How about:
    Human-induced global warming (for or against)
    Anti-abortion laws are all about women’s health and/or saving the children
    Taxing the rich is bad/the holy grail
    The president is/isn’t a citizen
    Intrusive personal airport searches of 4-year-olds in leg braces and grannies in wheelchairs will protect us from terrorists

    Remember “Iraq has WMDs”? Remember “It’s All About the Oil”?

    Every advertising campaign you see is an attempt to promote a belief and influence and change behavior. So is every statement by a politician or special interest group. We swim in a sea of propaganda, and the rare moments of rest from the same, such as this blog, (almost completely) without ads, are notable.

    The thing I worry about is that as our children become more and more accustomed to revealing their whereabouts, participation, feelings, and beliefs 24/7 on social media, they become inured to constant surveillance and awareness of the authorities and companies who want to “monetize” their very existence. They don’t KNOW what it’s like to be alone in their heads, let alone have a thought everyone else isn’t privy to.

    How do you convince people like that that mental privacy exists, that it’s a right that needs to be fought for and protected? The argument against hate crimes laws baffles most people. They indeed think that what a criminal was thinking at the time can be determined, makes the crime worse, and should be punished beyond the original criminal penalty. How do you reason with that?

    Lymaree

    20 May 12 at 1:36 pm

  2. I’d say ALL the PSAs and most of what you get in what are allegedly straight news and commentary shows are just details in a single propaganda campaign. The overarching theme is that “modern” government is too vast and complex a thing to be left to the voters–who, in there capacity as citizens, are childlike, stupid and savage creatures anyway, incapable of even understanding their own motives.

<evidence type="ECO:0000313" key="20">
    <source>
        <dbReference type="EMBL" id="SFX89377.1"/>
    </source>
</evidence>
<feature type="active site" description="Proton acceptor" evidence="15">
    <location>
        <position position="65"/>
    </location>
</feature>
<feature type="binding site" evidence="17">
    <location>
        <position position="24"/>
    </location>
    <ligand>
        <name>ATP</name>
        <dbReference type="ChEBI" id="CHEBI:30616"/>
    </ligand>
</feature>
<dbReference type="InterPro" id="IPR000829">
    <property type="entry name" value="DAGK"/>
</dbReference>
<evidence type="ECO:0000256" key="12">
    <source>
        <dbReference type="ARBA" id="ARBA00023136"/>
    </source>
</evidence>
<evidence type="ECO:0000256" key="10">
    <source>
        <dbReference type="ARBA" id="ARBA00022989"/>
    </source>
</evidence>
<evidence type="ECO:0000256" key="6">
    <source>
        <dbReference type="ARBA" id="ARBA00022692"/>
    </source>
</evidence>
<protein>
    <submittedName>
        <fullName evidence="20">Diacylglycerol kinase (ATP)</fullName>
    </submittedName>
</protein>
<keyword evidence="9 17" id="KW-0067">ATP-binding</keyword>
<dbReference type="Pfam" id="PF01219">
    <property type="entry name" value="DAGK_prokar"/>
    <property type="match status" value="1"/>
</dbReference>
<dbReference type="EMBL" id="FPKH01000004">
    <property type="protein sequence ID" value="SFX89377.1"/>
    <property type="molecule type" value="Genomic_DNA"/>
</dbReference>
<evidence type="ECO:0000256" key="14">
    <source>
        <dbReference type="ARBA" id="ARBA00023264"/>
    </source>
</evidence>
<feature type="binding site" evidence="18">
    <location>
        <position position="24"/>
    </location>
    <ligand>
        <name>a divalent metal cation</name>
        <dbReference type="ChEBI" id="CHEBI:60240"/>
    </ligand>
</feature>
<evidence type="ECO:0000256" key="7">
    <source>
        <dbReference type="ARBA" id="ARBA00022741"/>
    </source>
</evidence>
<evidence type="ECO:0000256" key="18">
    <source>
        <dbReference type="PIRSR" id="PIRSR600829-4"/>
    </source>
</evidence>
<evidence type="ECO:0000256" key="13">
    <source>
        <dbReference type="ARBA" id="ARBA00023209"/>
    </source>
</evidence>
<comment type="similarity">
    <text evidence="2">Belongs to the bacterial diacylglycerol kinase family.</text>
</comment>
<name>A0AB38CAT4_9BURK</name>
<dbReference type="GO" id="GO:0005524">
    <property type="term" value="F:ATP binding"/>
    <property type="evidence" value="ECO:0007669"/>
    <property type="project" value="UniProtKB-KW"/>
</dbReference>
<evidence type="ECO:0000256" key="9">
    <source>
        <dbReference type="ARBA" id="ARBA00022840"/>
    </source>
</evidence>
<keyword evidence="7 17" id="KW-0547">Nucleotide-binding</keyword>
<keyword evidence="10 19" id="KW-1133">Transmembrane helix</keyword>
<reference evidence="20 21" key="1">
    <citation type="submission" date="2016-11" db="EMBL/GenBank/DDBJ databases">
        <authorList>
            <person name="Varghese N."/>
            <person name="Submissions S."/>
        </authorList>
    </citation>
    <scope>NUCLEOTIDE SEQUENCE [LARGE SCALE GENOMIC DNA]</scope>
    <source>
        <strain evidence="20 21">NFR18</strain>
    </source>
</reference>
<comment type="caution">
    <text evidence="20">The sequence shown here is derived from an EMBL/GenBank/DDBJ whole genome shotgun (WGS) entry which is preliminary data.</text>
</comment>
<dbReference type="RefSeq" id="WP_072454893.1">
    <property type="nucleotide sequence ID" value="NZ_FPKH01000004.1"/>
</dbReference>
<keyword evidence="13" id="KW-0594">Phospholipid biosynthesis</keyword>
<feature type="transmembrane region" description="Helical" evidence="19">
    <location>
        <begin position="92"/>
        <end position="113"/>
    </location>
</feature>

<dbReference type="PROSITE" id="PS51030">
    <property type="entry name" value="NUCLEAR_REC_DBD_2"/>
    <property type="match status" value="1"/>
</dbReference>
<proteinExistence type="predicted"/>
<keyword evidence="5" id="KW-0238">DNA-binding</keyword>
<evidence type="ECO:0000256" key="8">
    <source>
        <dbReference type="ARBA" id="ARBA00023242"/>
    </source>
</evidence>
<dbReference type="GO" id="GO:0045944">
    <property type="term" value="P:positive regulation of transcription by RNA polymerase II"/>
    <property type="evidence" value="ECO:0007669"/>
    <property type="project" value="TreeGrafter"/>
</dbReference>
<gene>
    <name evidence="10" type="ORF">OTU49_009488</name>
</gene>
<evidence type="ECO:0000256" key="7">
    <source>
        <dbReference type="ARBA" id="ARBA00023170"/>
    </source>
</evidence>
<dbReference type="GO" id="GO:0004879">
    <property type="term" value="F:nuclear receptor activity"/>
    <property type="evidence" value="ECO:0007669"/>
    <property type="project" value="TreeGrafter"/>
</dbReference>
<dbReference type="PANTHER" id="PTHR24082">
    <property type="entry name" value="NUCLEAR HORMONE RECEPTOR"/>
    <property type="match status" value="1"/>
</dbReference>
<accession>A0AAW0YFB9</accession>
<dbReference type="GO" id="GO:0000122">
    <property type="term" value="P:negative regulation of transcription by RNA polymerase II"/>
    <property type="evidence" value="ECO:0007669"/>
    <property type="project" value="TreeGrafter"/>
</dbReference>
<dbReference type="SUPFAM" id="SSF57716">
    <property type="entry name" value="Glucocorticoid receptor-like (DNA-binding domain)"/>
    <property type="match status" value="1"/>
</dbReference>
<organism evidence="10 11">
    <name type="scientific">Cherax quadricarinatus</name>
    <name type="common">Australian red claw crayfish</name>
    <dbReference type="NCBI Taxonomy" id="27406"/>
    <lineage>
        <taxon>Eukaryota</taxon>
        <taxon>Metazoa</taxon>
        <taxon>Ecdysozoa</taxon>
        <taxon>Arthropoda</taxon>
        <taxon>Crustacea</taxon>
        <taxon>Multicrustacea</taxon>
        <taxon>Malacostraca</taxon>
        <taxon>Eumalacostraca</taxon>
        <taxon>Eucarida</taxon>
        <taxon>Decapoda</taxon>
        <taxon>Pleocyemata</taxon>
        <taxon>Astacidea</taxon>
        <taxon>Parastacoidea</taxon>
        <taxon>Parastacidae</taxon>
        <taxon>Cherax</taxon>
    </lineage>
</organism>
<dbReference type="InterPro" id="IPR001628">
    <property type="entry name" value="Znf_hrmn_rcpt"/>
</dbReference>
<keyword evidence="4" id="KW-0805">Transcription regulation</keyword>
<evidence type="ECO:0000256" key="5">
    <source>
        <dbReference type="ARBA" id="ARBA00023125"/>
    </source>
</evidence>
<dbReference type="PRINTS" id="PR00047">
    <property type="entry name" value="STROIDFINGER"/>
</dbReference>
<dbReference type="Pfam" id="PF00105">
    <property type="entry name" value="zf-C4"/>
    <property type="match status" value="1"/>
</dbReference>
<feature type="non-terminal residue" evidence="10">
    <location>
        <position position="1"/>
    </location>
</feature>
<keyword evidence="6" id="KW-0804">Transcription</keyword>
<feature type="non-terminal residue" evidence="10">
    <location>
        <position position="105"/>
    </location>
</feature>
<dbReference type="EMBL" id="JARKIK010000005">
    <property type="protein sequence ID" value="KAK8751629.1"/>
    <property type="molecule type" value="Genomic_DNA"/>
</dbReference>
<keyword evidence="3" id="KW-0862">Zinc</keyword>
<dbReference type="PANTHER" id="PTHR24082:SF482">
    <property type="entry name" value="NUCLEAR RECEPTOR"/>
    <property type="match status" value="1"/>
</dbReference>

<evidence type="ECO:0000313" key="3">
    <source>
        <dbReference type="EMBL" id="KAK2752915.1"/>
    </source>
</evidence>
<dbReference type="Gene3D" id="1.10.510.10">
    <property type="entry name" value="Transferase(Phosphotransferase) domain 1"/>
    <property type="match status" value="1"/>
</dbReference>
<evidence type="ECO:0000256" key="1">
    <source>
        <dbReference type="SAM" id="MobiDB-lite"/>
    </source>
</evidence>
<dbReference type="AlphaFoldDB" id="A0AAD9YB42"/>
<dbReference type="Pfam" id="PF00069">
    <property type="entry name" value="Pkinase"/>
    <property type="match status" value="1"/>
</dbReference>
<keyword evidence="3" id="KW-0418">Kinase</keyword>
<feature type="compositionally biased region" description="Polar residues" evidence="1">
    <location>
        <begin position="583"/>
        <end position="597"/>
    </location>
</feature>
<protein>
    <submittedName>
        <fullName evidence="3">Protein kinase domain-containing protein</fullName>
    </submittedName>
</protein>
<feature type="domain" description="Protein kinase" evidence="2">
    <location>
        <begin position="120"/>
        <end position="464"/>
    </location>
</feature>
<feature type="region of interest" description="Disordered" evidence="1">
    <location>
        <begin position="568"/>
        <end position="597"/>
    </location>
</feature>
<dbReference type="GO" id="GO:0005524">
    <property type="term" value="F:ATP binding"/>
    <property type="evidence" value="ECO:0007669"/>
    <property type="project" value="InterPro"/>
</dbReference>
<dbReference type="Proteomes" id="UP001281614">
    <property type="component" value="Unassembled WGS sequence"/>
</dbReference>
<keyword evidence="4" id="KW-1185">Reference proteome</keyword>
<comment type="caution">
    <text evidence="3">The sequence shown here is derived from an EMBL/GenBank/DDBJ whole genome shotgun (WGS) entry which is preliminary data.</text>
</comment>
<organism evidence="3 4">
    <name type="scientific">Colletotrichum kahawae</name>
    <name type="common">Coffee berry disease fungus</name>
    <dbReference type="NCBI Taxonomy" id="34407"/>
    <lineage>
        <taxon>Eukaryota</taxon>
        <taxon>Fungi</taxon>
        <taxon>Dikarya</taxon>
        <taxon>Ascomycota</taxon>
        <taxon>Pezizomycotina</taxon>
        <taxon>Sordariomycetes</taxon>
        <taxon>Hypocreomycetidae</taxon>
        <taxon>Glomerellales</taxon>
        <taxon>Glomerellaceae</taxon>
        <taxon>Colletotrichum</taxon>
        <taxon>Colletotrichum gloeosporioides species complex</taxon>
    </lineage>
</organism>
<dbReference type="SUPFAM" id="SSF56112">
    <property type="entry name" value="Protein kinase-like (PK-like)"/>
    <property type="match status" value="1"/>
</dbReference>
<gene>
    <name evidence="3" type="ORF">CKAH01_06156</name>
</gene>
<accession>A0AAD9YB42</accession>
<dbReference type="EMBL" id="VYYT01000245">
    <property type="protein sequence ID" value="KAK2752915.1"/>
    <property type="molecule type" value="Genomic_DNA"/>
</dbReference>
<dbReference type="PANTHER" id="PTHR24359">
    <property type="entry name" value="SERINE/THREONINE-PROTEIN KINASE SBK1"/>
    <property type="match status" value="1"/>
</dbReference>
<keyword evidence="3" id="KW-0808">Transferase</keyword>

Accordingly, political power must be concentrated in the hands of serious professionals–political science majors with law degrees who “done” government all their adult lives. The actual details of individual lives–diet, exercise, sex, work, playground activity and so forth–will be monitored by speicialists: nurses, counselors equal opportunity officers and the like.

    The beauty of it is that the campaign doesn’t even need a central office. All you have to do is restrict discussion to political professionals and specialists. They’ll be in complete and sincere agreement on the main points.

    robert_piepenbrink

    20 May 12 at 3:54 pm

  3. “The beauty of it is that the campaign doesn’t even need a central office. All you have to do is restrict discussion to political professionals and specialists. They’ll be in complete and sincere agreement on the main points.”

    Welcome to the land of Oz, Robert. You (and Jane) have described the situation down here in Australia perfectly.

    Mique

    20 May 12 at 7:58 pm

  4. I’m in general agreement with Lymaree and Robert. But what worries me is that for the last 50 years both Europe and the US have been solving today’s problems with tomorrow’s money and it looks as if tomorrow has arrived.

    Robert, I think there is a good chance that the whole elaborate system is going to collapse around our ears soon.

    jd

    20 May 12 at 7:59 pm

  5. What frightens me is that we are looking at pretty much a perfect rerun of the post-Versailles Treaty conditions that led to the rise of Hitler and the slide into World War II.

    Mique

    20 May 12 at 8:40 pm